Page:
David Gardner


B.Sc. (Honours) Thesis

Magnitude of Catastrophic Thaw Lake Drainage and Influence on Arctic River Channel Morphology, Yukon Coastal Plian, Western Canadian Arctic

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I hypothesize that the morphology and evolution of low order stream channels in lowland permafrost regions are principally shaped by short lived, massive floods that occur when thaw lakes drain. Thaw lakes, which form by thawing and collapse of ice rich frozen ground, are known to drain into other lakes or river channels and tributaries. The imprint of thousands of drained basins on these landscapes underscores the possible importance of these events to stream channels. However, the influence of floods on channel and valley morphology has been poorly examined to date. To investigate these effects I use dual frequency differential GPS measurements (accurate to within +/ 5 cm) of valley and drained basin morphology from lower order drainage basins within the Running

River watershed, Yukon Coastal Plain, Canada. The region is characterized by continuous permafrost (MAAT = 10OC) and extensive thaw lake development. Floods from a recently drained thaw lake with water volume of approximately 6.4 x 106 m3 drained in two events (4.8 x 106 m3 and 1.7 x 106 m3 respectively) lasting approximately 0.5 to 2 days each, incised an approximately 15 m deep and by up to 18 m wide and 500 m long channel. In comparison, maximum limit to flood volume from spring melt is 4 x 105 m3, assuming instantaneous melt of snow pack in the entire drainage basin an order of magnitude in difference the measured drained thaw lake. GPS measurements show large flood terraces and deep incision of the current channel on Grayling Creek, a tributary to the Running River with baseflow of approximately 4 m3/s. Sedimentary sections in flood terraces reveal numerous Holocene flood deposits. Massively over fit river valleys are unlikely to have have been incised by the small amount of precipitation and melt water run off that occur in the dry climate of the western Arctic. Thaw lake drainage events produce 20 to 100 times greater discharge (110.7 m3/s) and 2 to 5 times greater stream power per unit width of channel (101.8 J/s). Stream power during thaw lake drainage events cause channel initiation to take place, where the active layer composed of permeable peat is over saturated allowing open flow to take place. Once open flow has been established, stream power causes large rates of rapid incision through the active layer and into the permafrost. Thaw lake drainage has a large affect on river channel morphology and acts as a primary architect in shaping low to intermediate order Arctic rivers and landscapes.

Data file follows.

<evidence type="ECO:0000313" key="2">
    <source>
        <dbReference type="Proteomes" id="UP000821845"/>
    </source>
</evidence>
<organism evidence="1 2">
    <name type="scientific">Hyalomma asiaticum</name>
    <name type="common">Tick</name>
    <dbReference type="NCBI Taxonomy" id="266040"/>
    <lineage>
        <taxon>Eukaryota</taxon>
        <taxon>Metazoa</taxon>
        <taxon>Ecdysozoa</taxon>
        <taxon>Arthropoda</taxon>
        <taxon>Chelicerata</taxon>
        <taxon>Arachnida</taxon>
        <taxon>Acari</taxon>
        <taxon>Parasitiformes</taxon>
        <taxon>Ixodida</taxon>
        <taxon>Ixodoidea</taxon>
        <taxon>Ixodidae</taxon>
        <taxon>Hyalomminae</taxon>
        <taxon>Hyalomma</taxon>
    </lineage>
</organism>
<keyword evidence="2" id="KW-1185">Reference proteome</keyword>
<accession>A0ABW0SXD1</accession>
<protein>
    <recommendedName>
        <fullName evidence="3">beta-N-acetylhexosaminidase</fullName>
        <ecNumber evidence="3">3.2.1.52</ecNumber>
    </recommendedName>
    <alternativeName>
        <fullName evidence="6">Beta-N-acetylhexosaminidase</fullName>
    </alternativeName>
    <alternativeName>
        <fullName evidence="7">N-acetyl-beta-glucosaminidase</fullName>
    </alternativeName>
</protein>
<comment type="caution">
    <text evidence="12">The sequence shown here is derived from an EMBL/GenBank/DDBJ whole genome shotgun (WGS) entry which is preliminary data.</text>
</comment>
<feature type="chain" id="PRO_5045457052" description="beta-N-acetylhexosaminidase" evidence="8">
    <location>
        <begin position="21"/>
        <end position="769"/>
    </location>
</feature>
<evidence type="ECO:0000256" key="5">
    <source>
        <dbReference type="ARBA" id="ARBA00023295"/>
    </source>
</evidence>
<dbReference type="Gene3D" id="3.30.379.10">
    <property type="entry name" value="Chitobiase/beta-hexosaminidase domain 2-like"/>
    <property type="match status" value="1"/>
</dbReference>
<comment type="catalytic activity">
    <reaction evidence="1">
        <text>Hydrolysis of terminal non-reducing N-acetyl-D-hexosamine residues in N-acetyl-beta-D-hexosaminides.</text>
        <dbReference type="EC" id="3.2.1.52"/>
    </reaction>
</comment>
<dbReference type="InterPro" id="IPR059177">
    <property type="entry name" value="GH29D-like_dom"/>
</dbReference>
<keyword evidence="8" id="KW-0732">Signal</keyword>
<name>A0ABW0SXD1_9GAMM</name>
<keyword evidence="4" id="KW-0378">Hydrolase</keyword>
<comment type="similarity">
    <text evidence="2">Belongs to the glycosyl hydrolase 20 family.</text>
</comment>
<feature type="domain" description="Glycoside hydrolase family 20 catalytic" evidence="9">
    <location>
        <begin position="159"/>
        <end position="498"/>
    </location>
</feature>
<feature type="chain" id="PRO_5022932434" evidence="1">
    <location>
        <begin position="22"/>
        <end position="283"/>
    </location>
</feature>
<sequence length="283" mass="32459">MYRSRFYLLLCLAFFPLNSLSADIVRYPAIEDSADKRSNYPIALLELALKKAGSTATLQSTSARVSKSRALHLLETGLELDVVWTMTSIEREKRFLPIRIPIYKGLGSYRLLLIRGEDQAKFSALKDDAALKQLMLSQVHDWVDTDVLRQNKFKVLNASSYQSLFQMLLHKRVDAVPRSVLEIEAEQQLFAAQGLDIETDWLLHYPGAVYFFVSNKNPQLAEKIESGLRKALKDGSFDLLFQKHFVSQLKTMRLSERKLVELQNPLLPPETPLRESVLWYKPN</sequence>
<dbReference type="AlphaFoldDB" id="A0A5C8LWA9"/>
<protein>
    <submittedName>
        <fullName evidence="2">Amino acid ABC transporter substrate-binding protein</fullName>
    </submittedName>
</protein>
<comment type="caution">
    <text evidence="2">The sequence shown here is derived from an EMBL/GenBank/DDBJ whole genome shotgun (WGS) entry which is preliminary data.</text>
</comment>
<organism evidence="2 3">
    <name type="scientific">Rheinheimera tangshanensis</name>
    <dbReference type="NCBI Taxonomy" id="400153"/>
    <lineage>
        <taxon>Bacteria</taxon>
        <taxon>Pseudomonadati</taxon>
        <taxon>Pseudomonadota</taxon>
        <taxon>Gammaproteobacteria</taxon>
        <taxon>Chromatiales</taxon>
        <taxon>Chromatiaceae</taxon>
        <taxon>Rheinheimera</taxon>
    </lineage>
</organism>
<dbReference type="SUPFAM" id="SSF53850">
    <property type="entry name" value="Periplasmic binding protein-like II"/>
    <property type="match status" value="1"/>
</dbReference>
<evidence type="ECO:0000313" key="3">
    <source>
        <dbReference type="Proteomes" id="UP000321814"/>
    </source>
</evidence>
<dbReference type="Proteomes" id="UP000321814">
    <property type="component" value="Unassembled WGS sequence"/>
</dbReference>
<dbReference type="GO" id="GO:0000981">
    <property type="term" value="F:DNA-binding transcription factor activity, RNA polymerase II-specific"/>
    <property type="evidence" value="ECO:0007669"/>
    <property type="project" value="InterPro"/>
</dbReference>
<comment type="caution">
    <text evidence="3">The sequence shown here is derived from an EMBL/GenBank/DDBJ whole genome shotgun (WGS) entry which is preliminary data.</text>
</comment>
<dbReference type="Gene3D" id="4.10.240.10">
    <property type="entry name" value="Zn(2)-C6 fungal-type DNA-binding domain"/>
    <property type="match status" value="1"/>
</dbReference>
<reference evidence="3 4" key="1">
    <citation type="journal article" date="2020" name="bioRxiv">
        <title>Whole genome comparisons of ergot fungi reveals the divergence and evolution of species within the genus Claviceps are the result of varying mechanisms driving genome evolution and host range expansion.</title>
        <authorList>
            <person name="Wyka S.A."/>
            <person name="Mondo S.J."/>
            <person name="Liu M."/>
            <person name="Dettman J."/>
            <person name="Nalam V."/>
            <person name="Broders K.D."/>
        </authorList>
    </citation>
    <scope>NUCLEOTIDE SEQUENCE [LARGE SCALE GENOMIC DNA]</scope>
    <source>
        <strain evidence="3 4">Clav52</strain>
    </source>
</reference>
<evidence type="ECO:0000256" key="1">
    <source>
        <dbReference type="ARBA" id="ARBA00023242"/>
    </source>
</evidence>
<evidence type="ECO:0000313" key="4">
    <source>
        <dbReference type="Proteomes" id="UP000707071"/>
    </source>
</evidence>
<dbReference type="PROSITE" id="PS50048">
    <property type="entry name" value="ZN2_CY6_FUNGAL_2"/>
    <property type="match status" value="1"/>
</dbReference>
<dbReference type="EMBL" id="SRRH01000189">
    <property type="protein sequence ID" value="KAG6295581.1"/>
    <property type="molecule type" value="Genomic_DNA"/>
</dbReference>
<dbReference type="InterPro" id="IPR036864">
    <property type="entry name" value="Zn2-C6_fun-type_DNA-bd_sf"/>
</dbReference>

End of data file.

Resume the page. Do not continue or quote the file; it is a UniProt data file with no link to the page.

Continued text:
Pages: 98
Supervisors: Lawrence Plug